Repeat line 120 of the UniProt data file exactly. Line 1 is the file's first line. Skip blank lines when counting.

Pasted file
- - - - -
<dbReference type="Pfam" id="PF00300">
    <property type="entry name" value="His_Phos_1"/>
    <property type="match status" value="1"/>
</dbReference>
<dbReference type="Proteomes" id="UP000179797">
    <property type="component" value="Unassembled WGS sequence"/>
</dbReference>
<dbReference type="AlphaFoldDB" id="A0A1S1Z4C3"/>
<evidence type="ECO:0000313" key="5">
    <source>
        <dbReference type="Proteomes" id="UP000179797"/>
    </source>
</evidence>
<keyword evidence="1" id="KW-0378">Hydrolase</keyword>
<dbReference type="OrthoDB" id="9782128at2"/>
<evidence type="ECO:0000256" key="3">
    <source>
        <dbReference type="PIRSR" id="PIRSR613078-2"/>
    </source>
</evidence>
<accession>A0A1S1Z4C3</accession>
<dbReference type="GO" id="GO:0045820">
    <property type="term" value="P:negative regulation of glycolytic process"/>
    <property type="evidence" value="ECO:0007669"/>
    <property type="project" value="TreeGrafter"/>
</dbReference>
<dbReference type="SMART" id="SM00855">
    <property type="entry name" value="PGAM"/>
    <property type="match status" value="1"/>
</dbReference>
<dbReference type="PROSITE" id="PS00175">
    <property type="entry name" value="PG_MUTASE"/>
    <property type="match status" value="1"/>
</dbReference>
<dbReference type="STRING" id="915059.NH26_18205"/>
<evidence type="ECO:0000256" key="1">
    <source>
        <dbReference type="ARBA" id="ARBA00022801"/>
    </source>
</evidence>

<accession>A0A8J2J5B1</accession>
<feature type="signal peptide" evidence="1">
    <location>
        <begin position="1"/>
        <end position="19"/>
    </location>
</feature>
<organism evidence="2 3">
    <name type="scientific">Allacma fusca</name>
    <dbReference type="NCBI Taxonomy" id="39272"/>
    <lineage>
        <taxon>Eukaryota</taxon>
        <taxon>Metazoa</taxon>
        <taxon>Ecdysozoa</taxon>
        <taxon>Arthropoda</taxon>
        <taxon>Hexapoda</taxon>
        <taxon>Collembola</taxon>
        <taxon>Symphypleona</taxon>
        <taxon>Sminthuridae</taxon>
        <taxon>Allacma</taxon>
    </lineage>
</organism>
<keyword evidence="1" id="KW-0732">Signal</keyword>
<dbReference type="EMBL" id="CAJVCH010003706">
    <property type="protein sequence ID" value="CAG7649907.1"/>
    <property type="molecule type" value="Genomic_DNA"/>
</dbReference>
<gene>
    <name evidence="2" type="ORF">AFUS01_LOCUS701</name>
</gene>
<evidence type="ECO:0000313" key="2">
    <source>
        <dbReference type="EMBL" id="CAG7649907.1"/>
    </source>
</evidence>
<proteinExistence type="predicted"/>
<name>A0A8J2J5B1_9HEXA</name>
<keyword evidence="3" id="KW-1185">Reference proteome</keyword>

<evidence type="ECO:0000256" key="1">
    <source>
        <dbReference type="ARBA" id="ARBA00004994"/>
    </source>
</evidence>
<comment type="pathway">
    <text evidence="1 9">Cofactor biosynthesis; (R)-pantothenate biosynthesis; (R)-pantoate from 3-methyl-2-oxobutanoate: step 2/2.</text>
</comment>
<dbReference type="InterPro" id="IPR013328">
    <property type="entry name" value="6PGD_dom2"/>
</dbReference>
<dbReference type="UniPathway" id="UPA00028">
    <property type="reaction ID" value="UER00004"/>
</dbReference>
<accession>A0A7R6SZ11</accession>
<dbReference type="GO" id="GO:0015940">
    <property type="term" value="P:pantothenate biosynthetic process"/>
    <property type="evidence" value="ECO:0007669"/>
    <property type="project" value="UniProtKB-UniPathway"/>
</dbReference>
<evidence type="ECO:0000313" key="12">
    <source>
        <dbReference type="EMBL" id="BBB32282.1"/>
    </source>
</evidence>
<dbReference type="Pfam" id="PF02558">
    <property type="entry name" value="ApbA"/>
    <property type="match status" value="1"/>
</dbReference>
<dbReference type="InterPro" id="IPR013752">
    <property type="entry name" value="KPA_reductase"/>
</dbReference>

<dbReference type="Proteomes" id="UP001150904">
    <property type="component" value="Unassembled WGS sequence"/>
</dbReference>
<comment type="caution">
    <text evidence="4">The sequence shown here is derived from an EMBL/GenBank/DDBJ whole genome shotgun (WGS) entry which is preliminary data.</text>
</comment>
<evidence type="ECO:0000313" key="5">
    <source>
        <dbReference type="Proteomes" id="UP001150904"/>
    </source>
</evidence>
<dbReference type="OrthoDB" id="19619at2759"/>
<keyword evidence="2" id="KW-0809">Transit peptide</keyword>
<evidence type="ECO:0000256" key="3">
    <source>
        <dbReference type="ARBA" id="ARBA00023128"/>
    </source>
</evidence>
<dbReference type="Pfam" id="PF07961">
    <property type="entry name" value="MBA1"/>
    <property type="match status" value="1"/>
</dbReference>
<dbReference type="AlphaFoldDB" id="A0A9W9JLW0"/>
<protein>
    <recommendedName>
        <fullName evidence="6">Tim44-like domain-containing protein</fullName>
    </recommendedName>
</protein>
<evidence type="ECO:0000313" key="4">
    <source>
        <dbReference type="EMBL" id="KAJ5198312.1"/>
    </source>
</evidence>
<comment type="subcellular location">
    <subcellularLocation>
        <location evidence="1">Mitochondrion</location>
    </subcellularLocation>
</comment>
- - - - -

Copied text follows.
    </source>